Tongue and Cheek
The formal definition of “Tongue and Cheek” is literature characterized by unnecessary irony or whimsical exaggeration. Yet, I have my definition, “improperly injected humor.” This is when writers intentionally make something funny that does not require humor.
As you may have guessed, I dislike injected humor and the term Tongue and Cheek. I consider this kind of writing to be the boxing equivalent of hitting below the belt. Such applications make me want to yell out, “This is not supposed to be funny.”
Writers might apply Tongue and Cheek to a financial report. “Our profit is down 95%. But, hey, remember Dolly Parton in that Nine to Five movie? Get it 95%, Nine to Five. Ha! Dolly was a riot!” Financial reports are supposed to be serious, but this does not mean the author cannot liven things up. “Look. Profits are down by 95%, but this next quarter is shaping up. It’s going to be a good year, folks.”
Another example might occur at a funeral. “Hey, sorry your son died. But that is one less mouth to feed. Am I right?” People would consider this kind of injected humor tasteless, and that is my point. Tongue and Cheek humor is often tasteless.
Yet, there is a fine line between Tongue and Cheek and a joke that does not work. In the Simpsons Season 6, Episode 22 titled, "'Round Springfield" Homer is giving a life lesson, and he tells Lisa, “When the sign says, 'Don`t Feed The Bears', man, you'd better not feed the bears.” Then, Homer lifts his arm up and a bear cub is biting him:
This is a typical funny scene from the Simpsons, and many people, including myself, enjoyed it. Yet many nature/animal lovers were offended, and they felt this joke did not work. “Bears are dangerous and should be respected.” Yet, this is not Tongue and Cheek humor. The distinction is that writers intended the Simpsons show to be funny, which means they did not make serious situations funny. However, not all jokes work for all people.
What is the difference between Tongue and Cheek and straight humor? Most Monty Python clips are perfect examples of straight humor. A typical scene would be an upstanding individual doing a regular activity while something funny occurs. A good example is the famous “here for an argument” clip.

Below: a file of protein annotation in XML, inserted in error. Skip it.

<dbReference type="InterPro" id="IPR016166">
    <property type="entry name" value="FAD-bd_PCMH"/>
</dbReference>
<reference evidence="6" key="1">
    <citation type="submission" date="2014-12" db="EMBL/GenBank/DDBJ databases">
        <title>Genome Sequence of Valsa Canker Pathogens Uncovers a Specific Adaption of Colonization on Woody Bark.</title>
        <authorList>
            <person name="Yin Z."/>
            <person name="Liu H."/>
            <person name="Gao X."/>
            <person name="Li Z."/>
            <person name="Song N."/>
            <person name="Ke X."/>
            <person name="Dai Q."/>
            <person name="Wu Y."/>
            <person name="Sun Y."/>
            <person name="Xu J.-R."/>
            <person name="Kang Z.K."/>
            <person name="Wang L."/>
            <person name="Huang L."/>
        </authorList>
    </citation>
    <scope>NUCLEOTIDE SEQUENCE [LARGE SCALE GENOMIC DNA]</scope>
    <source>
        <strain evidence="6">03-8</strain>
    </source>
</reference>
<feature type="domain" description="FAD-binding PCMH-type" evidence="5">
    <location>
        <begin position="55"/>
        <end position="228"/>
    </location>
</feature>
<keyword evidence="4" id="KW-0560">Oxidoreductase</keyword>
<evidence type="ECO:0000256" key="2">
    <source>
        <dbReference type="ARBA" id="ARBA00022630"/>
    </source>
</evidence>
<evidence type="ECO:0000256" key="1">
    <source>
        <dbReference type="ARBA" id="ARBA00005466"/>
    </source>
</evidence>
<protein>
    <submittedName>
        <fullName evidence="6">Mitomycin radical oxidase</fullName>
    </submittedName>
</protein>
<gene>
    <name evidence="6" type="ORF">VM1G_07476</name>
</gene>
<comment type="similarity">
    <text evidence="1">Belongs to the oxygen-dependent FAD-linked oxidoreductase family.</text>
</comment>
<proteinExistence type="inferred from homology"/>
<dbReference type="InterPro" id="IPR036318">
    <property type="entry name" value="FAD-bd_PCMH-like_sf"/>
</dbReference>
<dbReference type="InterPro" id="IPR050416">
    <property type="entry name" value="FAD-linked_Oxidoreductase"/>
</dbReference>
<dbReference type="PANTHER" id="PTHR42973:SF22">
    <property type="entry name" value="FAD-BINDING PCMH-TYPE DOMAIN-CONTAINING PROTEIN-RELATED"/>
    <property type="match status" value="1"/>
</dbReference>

Yet, people often say, “John Cleese is being Cheeky.” True, but Cheeky and Tongue and Cheeky are different terms. I suppose we could consider connecting several Tongue and Cheek scenes together cheeky.
All writers should consider their audience and know when to be serious and when to be funny. My blog concentrates on writing, but I liven things up with puns or mild humor. Here is a recent example:
“I suppose this is a bland ending to a bland topic. But it could have been worse. Imagine how my four readers would feel if I spent this blog trying to convince you that horses would rule the world. Want something worse? Imagine if horses ruled the world? Streets would stink from all the horse poop. How would they vote in elections?”
If I wrote this blog in a Tongue and Cheek style it probably would have ended with, “Well, that does it for this blog. I’m glad I did not get horse poop all over you.” Fortunately, I know my four blog readers, and seeing as they have stuck around for the last few years, this proves they can handle a “appropriate” humor. Thanks for sticking around.

You’re the best -Bill
May 25, 2022
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